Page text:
Observatory launches huge opportunity for Liberty students interested in what lies above and beyond the earth’s atmosphere will be able to get a closer look this spring when Liberty opens a new observatory.
According to Vice President of Auxiliary Services Lee Beaumont, the new Observatory Center is set to open in the spring of 2013 at Liberty’s Equestrian Center. Beaumont says that Liberty has one more rezoning meeting with the board of supervisors in Lynchburg on Oct. 2. Because the observatory will be holding classes, the board of supervisors has to have a meeting concerning the educational outcomes of the classes.
Liberty University astronomy professor Van Eaton says that the observatory has the potential to be a huge opportunity for Liberty and could even expand their astronomy program.
Chancellor Jerry Falwell Jr. describes the observatory as “another academic enhancement for our educational system.” Falwell also says that the observatory will be located right next to the Equestrian Center but will have no effect on the services of the center since the observatory will only be in use during the night.
Caroline Trexler, the barn manager for Liberty’s Equestrian Center, has high hopes for the observatory.
“The new observatory will introduce a greater number of Liberty students and faculty to the Equestrian Center and its location. This awareness could translate to increased student usage of the largely still unknown Equestrian Center,” Trexler says.
According to Beaumont, the observatory is made up of a classroom that fits up to 20 people, a dome with a 20-inch RC Optical Systems Truss Ritchey-Chrétien high-quality research telescope and several Celestron CPC 800 8-inch Schmidt-Cassegrain telescopes that will be on pedestals, with the ability to roll out under a roof.
Falwell and Beaumont both say that the 20-inch RC Optical Systems Truss Ritchey-Chrétien high-quality research telescope has such fantastic light gathering power and clear-cut imaging that no one will even be able to look directly at the moon because their eyes could be damaged. Beaumont also said that a camera can be attached to the telescope in order to capture still images. The 8-inch Celestron CPC 800 Schmidt-Cassegrain telescopes will have the best minicomputer technology and will give students the ability to find certain planets, such as Mercury and Venus.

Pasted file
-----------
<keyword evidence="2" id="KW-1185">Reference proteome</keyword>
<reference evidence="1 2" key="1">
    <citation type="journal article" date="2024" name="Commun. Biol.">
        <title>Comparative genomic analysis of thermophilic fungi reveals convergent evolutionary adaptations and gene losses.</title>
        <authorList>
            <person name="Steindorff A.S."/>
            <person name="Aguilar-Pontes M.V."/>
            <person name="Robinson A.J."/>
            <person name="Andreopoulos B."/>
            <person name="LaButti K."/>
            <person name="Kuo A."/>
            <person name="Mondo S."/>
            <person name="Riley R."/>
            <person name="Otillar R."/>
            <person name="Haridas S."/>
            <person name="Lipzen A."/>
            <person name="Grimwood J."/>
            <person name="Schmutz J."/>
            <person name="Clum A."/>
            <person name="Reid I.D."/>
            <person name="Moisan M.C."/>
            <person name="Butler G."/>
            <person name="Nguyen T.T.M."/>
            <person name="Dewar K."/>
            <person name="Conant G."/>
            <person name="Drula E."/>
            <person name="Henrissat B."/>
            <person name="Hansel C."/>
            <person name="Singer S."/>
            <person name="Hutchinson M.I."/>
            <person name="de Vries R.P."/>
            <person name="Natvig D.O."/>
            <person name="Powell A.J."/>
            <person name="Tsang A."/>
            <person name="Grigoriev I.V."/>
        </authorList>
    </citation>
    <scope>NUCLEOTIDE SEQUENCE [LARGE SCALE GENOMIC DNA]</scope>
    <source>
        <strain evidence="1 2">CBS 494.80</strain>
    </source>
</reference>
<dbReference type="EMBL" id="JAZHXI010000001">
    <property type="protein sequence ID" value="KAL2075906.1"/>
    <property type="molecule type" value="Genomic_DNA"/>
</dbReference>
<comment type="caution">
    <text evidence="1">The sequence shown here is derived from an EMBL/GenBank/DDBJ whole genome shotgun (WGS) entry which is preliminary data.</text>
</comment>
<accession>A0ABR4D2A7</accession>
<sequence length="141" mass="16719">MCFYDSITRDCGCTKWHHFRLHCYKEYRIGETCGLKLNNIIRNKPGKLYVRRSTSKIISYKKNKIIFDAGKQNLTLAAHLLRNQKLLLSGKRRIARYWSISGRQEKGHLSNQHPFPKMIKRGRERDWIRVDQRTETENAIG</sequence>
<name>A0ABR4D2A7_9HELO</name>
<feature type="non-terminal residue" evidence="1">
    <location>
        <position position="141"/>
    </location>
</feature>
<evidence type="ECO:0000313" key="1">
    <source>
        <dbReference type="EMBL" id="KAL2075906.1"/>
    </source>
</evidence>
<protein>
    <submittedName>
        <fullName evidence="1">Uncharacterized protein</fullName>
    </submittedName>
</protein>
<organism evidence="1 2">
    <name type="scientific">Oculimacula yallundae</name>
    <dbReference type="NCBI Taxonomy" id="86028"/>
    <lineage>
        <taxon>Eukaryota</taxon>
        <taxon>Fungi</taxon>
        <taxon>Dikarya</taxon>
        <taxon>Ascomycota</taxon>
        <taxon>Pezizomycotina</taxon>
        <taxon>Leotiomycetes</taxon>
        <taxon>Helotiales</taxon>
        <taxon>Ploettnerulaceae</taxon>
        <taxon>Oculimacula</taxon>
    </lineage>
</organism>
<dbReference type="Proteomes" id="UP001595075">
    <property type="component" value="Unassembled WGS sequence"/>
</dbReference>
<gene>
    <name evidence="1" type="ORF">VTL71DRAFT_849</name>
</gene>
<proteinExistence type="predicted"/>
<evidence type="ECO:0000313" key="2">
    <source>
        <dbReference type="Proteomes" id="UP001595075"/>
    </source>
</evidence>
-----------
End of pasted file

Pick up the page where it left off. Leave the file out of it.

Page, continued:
Beaumont and Falwell are looking to academics to set the standard of academic research opportunities as well as the different station setups between the 20-inch and 8-inch telescopes.
According to Van Eaton, these telescopes will really add to the one 12-inch telescope that the astronomy department currently works with. Van Eaton says that the new 20-inch telescope will have about three times the light-gathering power of the 12-inch one and over six times the light-gathering power of the 8-inch telescopes. Van Eaton explains light-gathering power as how much light telescopes can capture. The more light that is captured, the better results that are obtained.
“For the 20-inch telescope, the resolution will be better, the images clearer and brighter and the images will also capture onto film more quickly,” Van Eaton said.
Van Eaton gave three purposes for the new observatory, saying that it intends to be used for instruction, public nights and research. Falwell and Beaumont are also excited about getting the community involved with the observatory because it provides a unique opportunity to see some spectacular things.
The observatory will be open to all Liberty Students under the control of Student Activities according to both Beaumont and Falwell.
“The observatory will provide yet another co-curricular, recreational activity for Liberty students to enjoy,” Chris Misiano, director of Campus Recreation, said.
“I think the observatory will be another excellent resource and opportunity for students,” Trexler said. “I am continually impressed by the consideration and effort that Liberty invests in providing such a range of activities and resources for students that seamlessly mesh education with recreation.”
The outlook of the observatory is well on its way to academic and recreational prestige.